Patti has a decent comment on the Cable Science Network post. She ends it with:
TV is overrated. I'm not a "kill your TV" person--the box has its place. I'm just not interested in being a slave to what my mother always called "the boob tube."She also points out that TV takes time away from other activities, like reading. It's an excellent point.
I have to say that when I have a serialized story TV show I like to watch, I sometimes feel like a slave to the tube. I really don't watch much broadcast television at all. At our house, the TV is mostly used for watching DVDs. Maggie completely avoids the TV, except for every few years when we are doing renovations. She gets an urge to have Home Garden TV on while she's working, but spends limited time at that.
The kids have a limit set on their TV viewing, and they only complain while they're watching TV. Deprive them of TV for a couple of days and they don't miss it anymore. They do play a video games, often with me (a race game, or a board-type game like Mario Party II).
But we're really talking here about 2 things.
There is quality TV out there, it's just in the minority. And I don't really want to sit through the junk to find out what it is. It's easier to just let the critics and viewers decide and then rent the shows when they come to DVD. (As with The Sopranos).
Ideally, the TV ought to be a resource, not a taskmaster. That's why so many people like TIVO. Instead of being chained to the TV, you can approach it like a menu from which to dine. I manage this situation manually by recording every single show I watch and time-shifting it. I don't watch anything live anymore. I waste less time (no commercials) and I don't have to be a slave to the tube because I can drop the show in a second to do anything else. No commitment whatsoever.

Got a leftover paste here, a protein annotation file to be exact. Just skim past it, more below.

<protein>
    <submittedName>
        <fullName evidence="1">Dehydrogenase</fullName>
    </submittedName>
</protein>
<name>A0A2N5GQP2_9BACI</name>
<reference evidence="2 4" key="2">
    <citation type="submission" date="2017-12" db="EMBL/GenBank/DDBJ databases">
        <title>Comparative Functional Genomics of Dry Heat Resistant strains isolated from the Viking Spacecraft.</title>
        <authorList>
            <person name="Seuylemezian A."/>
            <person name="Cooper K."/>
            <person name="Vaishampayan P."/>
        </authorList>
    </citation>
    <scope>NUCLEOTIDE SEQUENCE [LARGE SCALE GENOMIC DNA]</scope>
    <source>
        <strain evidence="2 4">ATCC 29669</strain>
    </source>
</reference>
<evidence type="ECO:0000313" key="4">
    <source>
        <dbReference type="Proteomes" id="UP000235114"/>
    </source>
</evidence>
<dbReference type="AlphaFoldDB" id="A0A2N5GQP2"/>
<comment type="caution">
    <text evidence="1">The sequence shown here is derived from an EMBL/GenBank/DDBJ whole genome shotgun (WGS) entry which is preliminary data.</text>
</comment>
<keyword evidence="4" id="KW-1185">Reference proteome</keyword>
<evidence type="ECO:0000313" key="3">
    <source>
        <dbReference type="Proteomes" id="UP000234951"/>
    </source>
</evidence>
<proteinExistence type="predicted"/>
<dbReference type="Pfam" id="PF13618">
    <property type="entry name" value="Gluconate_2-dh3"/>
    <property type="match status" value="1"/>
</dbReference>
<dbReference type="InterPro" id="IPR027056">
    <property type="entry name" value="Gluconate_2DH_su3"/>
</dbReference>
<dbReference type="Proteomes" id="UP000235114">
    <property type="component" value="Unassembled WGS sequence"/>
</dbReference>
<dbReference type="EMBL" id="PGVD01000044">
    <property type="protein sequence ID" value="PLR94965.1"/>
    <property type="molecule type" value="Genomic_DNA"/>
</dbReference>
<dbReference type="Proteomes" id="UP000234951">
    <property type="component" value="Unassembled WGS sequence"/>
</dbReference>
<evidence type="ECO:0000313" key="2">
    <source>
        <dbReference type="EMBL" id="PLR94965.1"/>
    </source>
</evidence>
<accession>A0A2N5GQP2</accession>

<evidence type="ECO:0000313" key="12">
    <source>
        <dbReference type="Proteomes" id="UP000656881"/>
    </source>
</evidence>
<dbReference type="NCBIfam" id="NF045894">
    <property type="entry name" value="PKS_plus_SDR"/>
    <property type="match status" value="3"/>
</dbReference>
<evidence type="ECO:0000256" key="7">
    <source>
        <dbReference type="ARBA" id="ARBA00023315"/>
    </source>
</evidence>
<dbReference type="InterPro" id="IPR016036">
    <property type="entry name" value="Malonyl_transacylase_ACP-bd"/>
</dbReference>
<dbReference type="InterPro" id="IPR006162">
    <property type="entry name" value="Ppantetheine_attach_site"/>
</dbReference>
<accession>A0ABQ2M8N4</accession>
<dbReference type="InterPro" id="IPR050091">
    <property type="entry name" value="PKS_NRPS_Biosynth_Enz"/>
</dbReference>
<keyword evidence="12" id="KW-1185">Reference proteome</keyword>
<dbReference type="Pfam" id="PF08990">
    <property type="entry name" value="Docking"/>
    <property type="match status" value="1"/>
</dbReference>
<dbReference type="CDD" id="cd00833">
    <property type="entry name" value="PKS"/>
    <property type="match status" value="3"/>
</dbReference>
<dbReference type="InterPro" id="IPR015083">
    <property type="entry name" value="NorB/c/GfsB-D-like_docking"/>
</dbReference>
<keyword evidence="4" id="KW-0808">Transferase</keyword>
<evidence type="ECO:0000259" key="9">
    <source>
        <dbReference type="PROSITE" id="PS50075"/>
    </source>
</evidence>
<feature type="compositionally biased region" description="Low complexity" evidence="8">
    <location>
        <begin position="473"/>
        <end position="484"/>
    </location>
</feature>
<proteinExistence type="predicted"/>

No, Patti, I don't think your comments came off as snotty. TV is a vast wasteland, and we're not lying to our kids when we tell them that it shrinks their brains. The challenge in TV is using tools to separate the wheat from the chaff (there is some wheat there, I think we all agree), and it is all too easy to get sucked in to a mediocre show. in some ways, that makes it like a drug. Another opiate of the masses.
TV news is a whole separate subject. I think the "10 minutes of news" your journalism professor was talking about has now been reduced to about 40 seconds of news.
If there were a real science channel with informative documentary content, I'd have to seriously consider getting TIVO. Even now, NOVA is consistently the most interesting show I fail to watch every week (it's tough to watch documentaries because the captions are tougher to read while you're running -- most other TV has fewer words).
But TV cannot educate people. People educate themselves, and they can use the TV to help do that.
Sometimes I wonder about all the things people could have done if they weren't watching TV. But, then again, what about all the not-so-great things that people might have done if they weren't distracted by that opiate. The balance depends on what you think the inclination of the masses is. Just what would people do with their free time if TV were to suddenly disappear tomorrow, for an entire year?Posted by James at October 22, 2003 3:29 PM